2006 was a year of unprotected sex for me. No, not every time, but I started off the year with a fling with a slightly older man I was besotted with, who didn’t speak a word about condoms, and, in response, I didn’t either. I wanted to trust that he had some magical knowledge that somehow I was missing, that maybe the world had overturned itself and they were no longer necessary. I was wrong, and after a pregnancy panic as I searched for Plan B — this was right before it was so readily available — I escaped unscathed. Then later that year I met a guy I fell absolutely head over heels with, sure that we were destined to be together.The second time he and I hooked up, he confessed that he was dating someone, but she didn’t mind if he had sex with other people, “as long as I use a condom.” That was funny, because he kept trying to convince me to go without. They later split up, but he still didn’t see what the big deal was about wrapping it up. I’d lecture him about the need for protection, he’d say okay, and somehow he’d wind up inserting his penis into me. “Doesn’t that feel good?” I was shocked that a man of 39 was acting no more mature than a teenager. He knew I wasn’t using birth control, yet didn’t seem to care about anything except his sexual satisfaction. I wound up going on the Pill for him, but we broke up soon after, and I went off it, hoping that those two were just an aberration. Could there really be a generation of guys out there who just didn’t care about STIs and potential pregnancy?
So how is it that just a week ago, I switched places with these guys and became the one to instigate condomless sex? Admittedly, I’m not worried about STIs because my boyfriend and I have both been tested, and I had my period, so my chances of getting pregnant were slim, but still. I think part of it was the thrill of breaking the rules. We were naked, kissing, with me on top of him. Even though I knew there was a condom near us on the bed, I couldn’t be bothered — or rather, didn’t want to be. I’m in a long distance relationship, and even when we’re together, sex is usually sporadic at best, so when we are doing it, I don’t want to miss a minute. Before I could think too much about it, I placed his penis inside me, and immediately, it felt different, better, hotter. “I need to use a condom,” he said.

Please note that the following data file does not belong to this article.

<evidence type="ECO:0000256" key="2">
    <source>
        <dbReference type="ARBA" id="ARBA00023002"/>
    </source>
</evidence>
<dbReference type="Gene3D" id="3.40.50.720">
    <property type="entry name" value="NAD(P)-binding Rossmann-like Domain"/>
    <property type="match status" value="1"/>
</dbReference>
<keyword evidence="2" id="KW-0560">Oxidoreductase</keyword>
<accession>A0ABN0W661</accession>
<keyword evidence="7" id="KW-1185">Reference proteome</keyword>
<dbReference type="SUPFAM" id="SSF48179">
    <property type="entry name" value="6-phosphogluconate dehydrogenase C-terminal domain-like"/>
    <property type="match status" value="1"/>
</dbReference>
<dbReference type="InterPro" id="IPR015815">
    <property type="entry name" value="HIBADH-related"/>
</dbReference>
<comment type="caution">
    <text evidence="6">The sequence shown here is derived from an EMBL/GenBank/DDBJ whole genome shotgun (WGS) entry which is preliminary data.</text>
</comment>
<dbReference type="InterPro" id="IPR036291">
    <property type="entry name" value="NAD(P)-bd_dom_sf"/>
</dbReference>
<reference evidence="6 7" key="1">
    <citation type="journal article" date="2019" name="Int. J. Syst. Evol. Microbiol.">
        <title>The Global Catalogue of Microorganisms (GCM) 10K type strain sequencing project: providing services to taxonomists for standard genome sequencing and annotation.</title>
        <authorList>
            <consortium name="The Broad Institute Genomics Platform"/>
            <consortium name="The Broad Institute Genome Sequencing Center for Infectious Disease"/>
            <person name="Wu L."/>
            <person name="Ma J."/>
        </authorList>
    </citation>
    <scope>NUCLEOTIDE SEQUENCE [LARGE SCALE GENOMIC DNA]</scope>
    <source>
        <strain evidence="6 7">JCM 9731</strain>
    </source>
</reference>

“I know, just give me a minute,” I said breathlessly.
We both moved against each other and I could tell it felt better for him than sex with a condom; of course it did. “Are you okay?” he asked me. No, I told him, and reluctantly shifted and we put the condom on and then, I must admit, had sex for a really long time. (I don’t know exactly how long, but I’m pretty sure it was longer than we’ve ever done it before.) It was wonderful, and I didn’t mind the condom, but still, I knew it was never going to be the same.
I have friends who’ve gotten pregnant by pulling out, and as much as I’m baby-crazy, I don’t want to get knocked up by accident. Yet in that moment, I just didn’t care. I didn’t want to think about the future or the “right thing,” I just wanted to feel as close to him in every way as possible.
If you’re asking yourself the obvious question — why doesn’t she just go on the Pill? — yes, I know I should. And I plan to. Yet doctor visits are things that I often plan to schedule and don’t wind up getting around to. (I probably have more cavities than I care to know about because… I haven’t been to the dentist in something like four years.) I’m not suggesting anyone emulate me, and the last time I went to the gynecologist I was pleasantly surprised to find it an easy, friendly experience.
But I’m finally ready to get over my fear of going to the doctor (yes, I’m 33 and still hate doctors’ offices) and get on the Pill already. If we’re only going to get to do it once a month at best, it might as well be as earth-shattering as possible.